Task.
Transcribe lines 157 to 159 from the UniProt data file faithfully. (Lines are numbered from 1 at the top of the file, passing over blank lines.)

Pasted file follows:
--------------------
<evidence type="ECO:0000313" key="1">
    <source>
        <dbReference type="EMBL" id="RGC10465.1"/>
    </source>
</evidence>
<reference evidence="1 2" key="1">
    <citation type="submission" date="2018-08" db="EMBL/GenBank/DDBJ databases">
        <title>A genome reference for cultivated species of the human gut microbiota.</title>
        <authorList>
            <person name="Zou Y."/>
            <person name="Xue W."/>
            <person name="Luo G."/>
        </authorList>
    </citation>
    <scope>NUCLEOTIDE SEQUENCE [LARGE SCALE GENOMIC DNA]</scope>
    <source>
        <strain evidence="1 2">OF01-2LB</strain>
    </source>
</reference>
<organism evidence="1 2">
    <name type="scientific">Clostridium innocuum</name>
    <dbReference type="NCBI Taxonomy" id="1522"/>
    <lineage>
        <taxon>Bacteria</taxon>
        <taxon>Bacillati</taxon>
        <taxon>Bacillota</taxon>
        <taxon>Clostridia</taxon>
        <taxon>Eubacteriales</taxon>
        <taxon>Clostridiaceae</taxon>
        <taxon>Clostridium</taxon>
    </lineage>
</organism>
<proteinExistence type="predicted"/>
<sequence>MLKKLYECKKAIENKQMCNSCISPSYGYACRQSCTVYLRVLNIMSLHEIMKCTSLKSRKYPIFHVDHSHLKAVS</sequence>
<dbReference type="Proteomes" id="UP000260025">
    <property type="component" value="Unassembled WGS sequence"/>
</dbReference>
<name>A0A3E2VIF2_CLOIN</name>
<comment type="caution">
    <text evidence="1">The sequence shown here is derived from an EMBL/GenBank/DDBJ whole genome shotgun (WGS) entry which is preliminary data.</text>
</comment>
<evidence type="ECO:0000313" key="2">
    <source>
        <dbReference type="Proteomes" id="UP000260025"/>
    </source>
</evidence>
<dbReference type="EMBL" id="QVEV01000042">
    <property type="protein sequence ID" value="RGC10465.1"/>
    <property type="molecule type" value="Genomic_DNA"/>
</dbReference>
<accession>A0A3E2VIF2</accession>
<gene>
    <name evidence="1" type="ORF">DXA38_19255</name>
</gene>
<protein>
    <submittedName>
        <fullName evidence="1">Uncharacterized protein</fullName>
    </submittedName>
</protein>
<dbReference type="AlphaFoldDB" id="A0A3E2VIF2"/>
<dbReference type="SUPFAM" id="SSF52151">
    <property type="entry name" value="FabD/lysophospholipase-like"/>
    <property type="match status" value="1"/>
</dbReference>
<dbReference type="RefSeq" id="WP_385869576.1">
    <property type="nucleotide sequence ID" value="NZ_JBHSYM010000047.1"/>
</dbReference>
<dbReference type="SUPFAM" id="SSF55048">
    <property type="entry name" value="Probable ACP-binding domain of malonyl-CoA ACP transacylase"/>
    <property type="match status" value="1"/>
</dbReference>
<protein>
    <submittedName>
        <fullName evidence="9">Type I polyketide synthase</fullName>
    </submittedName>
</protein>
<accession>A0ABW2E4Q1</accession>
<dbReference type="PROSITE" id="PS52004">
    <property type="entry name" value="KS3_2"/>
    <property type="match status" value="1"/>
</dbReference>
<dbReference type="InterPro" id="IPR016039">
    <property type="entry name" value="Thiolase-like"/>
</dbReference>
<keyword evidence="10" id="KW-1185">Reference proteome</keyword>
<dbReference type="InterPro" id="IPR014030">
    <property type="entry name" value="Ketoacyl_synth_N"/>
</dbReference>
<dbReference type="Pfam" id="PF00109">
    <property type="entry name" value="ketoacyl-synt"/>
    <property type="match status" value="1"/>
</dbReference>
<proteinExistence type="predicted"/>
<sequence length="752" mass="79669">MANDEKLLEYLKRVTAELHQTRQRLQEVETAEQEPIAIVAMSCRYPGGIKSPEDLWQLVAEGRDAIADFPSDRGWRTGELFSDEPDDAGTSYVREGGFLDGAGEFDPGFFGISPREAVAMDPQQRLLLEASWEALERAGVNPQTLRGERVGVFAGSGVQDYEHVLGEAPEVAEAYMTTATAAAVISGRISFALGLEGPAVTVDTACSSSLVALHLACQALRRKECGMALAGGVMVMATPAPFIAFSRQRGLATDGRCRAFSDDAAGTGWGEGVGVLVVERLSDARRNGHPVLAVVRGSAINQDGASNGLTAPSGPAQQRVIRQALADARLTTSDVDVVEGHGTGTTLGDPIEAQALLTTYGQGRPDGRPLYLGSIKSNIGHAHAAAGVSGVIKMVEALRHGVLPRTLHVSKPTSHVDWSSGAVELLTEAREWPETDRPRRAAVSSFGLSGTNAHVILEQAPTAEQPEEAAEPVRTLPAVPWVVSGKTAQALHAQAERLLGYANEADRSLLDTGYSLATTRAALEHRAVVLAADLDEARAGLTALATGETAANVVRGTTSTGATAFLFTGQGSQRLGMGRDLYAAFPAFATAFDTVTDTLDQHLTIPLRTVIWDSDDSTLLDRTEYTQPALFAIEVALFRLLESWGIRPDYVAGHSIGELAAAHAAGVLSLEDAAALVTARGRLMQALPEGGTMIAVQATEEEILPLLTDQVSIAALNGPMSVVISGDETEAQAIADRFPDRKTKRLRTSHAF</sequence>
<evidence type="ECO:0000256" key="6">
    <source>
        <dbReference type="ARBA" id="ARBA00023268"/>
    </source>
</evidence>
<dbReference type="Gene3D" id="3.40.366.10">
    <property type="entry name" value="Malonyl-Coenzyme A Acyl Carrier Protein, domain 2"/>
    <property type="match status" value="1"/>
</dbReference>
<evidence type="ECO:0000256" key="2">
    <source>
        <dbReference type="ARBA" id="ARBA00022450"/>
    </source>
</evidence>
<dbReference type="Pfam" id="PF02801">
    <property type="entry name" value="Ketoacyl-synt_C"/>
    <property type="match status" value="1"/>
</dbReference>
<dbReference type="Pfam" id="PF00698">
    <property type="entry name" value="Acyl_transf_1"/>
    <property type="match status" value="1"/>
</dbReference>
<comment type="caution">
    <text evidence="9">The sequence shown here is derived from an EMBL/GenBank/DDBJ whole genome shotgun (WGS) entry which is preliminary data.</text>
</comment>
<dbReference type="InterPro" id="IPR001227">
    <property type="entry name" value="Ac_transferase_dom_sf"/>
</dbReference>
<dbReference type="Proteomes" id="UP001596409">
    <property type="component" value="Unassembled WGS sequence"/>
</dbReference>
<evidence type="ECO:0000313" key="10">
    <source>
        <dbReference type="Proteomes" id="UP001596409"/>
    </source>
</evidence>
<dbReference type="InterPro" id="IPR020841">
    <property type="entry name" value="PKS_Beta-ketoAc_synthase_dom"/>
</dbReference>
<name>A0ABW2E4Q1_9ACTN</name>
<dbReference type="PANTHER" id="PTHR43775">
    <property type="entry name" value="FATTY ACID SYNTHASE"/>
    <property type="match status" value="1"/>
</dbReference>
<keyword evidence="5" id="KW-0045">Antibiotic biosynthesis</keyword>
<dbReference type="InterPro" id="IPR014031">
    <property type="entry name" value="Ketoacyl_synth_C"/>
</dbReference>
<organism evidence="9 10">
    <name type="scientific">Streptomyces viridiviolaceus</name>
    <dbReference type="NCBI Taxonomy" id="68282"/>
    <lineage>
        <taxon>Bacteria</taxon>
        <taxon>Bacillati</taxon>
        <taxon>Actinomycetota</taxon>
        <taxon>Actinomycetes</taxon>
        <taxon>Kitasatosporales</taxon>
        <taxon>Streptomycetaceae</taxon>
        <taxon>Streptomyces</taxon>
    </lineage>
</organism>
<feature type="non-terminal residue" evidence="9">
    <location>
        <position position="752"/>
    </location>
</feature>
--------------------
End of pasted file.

    <location>
        <position position="752"/>
    </location>